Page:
When I was a health com­mu­ni­ca­tion spe­cial­ist on what used to be the CDC Nation­al STD/AIDS Hot­line, one ques­tion I fre­quent­ly answered was, “How long can HIV live out­side the body?” The answer I always gave, based on infor­ma­tion avail­able on the CDC web site, went some­thing like this: “A lab­o­ra­to­ry exper­i­ment was done in which HIV was exposed to air and observed to see how long it would live. At the longest, it took about 30 min­utes for all the HIV to die. Be aware, how­ev­er, that the amount stud­ied for this exper­i­ment was con­sid­er­ably more than has ever… Read more »
The Natural Haven
I agree with most of what you wrote and I love your anal­o­gy. I do want to clar­i­fy that it is not a case of quan­ti­ty. Accord­ing to the EU sci­en­tif­ic report no amount of law­sone (the dye in hen­na) is con­sid­ered safe. To quote the report ‘No safe thresh­old for Law­sone can be estab­lished.’ I do agree with you that since peo­ple in India (notably) have used hen­na for hun­dreds of years and that usage has nev­er been linked to can­cer (either cause or increase) then there is an argu­ment to say that despite law­sone being a muta­gen it… Read more »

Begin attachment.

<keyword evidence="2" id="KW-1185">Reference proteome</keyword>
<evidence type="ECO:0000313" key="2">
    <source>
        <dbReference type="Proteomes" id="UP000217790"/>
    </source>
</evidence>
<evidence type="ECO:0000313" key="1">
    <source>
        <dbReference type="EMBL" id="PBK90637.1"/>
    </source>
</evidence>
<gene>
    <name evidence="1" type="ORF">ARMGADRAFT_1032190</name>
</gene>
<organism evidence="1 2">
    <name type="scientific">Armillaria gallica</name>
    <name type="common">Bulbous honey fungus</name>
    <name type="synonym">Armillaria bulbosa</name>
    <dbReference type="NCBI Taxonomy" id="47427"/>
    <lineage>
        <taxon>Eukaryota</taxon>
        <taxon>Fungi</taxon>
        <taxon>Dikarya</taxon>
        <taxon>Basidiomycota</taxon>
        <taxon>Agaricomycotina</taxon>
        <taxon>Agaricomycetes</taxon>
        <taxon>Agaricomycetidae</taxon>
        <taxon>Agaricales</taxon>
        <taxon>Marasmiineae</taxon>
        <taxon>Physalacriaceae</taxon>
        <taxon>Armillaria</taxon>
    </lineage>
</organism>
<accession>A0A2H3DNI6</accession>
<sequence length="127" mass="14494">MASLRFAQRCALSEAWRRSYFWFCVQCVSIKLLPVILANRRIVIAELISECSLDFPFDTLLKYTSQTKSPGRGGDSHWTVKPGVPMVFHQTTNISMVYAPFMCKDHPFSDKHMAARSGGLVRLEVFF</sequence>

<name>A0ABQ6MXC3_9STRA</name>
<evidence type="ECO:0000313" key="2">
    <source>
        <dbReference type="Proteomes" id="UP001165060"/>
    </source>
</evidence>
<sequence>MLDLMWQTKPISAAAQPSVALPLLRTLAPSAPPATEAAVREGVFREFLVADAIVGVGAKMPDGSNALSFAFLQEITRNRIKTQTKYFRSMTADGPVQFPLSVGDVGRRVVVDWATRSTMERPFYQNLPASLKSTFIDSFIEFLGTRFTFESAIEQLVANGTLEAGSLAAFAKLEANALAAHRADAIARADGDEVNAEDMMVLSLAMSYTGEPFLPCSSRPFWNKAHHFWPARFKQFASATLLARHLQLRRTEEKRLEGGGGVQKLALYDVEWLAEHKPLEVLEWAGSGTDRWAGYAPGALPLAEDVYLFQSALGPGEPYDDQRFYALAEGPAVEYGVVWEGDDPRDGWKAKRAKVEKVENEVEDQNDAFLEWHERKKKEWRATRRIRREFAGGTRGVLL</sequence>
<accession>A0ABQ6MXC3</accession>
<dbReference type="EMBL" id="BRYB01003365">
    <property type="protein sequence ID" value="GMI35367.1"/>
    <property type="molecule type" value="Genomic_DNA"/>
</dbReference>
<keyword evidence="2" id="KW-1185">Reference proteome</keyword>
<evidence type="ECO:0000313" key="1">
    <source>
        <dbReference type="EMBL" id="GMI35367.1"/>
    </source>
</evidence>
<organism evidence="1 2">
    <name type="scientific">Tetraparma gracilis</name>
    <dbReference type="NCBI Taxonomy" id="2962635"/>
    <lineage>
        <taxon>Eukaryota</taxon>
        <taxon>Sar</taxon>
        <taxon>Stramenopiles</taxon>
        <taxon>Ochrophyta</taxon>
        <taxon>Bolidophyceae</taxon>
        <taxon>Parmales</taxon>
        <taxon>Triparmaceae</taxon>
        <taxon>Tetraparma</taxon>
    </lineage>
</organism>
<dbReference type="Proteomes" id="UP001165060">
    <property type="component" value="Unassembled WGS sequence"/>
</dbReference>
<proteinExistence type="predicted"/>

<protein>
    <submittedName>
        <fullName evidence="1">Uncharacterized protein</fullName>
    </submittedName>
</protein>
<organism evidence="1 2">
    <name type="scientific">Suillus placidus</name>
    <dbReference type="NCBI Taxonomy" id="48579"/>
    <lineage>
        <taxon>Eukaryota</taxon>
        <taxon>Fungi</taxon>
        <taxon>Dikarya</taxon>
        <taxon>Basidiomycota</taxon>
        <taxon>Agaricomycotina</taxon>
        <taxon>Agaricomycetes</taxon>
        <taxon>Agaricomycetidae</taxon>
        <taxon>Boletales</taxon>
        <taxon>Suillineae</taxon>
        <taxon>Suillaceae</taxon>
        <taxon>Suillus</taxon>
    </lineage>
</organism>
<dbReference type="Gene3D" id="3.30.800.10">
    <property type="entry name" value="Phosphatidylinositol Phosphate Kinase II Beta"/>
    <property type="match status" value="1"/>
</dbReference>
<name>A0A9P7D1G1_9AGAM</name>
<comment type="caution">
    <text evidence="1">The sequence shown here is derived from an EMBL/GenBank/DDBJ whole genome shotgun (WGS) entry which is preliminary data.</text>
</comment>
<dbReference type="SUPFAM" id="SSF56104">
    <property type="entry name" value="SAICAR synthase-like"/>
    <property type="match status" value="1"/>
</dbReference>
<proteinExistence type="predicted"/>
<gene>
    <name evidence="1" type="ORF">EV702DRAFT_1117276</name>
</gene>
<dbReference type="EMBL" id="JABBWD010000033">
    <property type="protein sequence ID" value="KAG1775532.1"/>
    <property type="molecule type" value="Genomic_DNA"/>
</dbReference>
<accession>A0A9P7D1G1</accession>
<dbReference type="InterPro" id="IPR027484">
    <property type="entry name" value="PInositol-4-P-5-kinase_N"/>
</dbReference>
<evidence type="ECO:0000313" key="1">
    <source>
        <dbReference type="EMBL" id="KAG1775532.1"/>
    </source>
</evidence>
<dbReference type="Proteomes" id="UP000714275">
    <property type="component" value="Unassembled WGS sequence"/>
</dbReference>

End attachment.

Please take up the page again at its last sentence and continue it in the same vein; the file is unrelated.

cygnet

Thanks, Jc. I made a reply to you that I acci­den­tal­ly put as its own com­ment, please see below. I enjoy your blog entries, by the way :-).

The Natural Haven

Thank you so much, def­i­nite­ly always hap­py to quote where my infor­ma­tion came from :)

lee

Bought some hen­na recent­ly from Mehan­di. Nev­er used it and after this arti­cle and some of the com­ments I am skep­ti­cal about whether I should or not. When I see the big C word I always get a bit leery.

Honey

Ok, so I have tried Hen­na mul­ti­ple of times, either straight just hen­na, hen­na gloss mean­ing with con­di­tion­ers, hen­na with tea and hen­na with amla and brah­mi, but every­time I use it, my hair is very dry and even though I do a deep con­di­tion­er and then mos­tur­ize with a super duper mos­tur­iz­er it still feels dry.…I have stopped using it just because of those results. Has any­one else expe­ri­enced this or is it just me? If this is nor­mal results of the Hen­na then I won’t pan­ic so much. :-)